You’d think by now I’d have some amazing deep understanding of how bikes, habits, streaks — and especially myself — all work. A kind of enlightenment or mastery or some other pithy phrase in which to encapsulate it all. Yet in hundreds of these blogs (660 at this point before this one), with many thousands of words (enough for several books), I still feel as if I do not know very much. I mean, I do know how to change a flat, where a bunch of shortcuts and potholes and port-a-potties are, and how to bike and not die on the mean streets of Austin, Texas.
But I also don’t know much about the technical aspects of the various kinds of bikes; anything about mountain, gravel, or BMX biking; tires, gears, and the many other parts and repairs; and so on. And I don’t know what I don’t know. I’m OK with that. Because as they say in Buddhist circles, it’s a good thing to have “beginner mind.”
(Speaking of beginners, my bike memoir is languishing languorously (like many of our bodies and brains have been during the thus far never ending COVID-19 pandemic). It’s undergoing a slow and painful third rewrite but usually only when I meet with two writing buddies. Maybe in those pages I will make some sense of it all. I wouldn’t bet on it, though I may surprise myself and actually finish it someday. Perhaps even get it published, or more like self-publish it. I found this book in the library the other day, so I’m sure I’ll polish it right off.)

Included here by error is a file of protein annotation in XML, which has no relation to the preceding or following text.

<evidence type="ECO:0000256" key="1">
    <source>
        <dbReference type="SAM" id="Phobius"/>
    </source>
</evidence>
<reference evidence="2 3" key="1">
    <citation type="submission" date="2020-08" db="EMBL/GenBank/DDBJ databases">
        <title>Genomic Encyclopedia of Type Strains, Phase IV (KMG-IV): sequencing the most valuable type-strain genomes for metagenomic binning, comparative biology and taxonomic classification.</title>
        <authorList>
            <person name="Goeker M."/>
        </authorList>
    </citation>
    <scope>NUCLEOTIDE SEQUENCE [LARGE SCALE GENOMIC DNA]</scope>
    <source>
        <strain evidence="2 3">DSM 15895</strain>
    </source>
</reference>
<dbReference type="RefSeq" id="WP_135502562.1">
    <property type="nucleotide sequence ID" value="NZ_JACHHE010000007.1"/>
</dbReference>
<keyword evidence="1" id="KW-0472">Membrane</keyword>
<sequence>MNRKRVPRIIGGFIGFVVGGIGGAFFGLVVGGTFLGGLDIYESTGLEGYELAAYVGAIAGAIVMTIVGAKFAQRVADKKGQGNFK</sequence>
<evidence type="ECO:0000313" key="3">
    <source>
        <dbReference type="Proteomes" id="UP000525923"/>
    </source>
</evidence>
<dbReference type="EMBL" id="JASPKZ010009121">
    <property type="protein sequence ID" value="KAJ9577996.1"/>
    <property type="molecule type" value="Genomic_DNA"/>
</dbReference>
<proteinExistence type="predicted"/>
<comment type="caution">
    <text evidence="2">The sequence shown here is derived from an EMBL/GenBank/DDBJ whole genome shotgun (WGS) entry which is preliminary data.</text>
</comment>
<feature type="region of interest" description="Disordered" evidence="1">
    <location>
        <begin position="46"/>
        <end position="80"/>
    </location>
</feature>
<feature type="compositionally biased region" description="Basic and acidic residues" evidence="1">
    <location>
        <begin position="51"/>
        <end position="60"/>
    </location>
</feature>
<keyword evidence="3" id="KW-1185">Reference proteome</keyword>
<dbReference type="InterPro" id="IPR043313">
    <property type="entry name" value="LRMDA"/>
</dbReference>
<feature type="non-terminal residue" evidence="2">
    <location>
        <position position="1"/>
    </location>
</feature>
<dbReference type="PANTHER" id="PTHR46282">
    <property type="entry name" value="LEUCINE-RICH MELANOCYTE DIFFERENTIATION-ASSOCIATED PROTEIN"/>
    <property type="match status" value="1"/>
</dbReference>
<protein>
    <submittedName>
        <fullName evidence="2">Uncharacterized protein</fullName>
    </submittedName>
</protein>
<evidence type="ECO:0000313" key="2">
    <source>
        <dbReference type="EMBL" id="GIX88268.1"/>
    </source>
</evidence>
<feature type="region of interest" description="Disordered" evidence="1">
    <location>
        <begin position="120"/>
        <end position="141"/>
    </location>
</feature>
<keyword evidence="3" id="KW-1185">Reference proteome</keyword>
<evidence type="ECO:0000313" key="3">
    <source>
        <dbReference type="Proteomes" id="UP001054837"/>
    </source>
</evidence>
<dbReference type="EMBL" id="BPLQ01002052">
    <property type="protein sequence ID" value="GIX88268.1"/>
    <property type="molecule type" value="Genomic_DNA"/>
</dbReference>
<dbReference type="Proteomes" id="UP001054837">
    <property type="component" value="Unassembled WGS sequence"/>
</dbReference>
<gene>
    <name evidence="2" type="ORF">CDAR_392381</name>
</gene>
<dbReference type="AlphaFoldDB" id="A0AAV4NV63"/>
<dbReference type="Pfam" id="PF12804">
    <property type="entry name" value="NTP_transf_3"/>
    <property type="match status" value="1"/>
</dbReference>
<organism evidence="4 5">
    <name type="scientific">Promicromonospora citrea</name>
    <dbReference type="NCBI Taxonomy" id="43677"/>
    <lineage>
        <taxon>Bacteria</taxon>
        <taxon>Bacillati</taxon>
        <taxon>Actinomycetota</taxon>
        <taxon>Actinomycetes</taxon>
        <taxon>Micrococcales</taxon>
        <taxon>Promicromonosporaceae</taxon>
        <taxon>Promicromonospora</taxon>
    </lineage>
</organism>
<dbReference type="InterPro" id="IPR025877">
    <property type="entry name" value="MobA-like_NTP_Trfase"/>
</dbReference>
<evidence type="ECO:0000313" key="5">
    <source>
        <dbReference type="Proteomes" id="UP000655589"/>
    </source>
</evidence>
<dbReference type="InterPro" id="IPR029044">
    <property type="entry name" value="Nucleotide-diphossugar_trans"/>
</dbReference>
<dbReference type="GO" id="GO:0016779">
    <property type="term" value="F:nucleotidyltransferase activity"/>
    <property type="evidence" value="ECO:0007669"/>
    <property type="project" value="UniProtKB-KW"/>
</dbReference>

I suppose with the new year, I’m doing what a lot of people are, which is reflecting on another year. It began with the riot at the Capitol which was soon followed by an epic snowstorm with power and water outages across most of Texas. Then vaccines became widely available, the surge died down, and there was some normalcy then even some hope. But then, delta, and booster, then more tragedy, divisiveness, fires, floods, shootings, political discord. And now, omicron. So with that backdrop, it’s hard to care much about some dude biking slowly on flat roads for not a huge distances, even if it’s every day. I get that in the big picture, we’re all barely even a fraction of a pixel. It’s still Winter in America. And Winter in America — Still.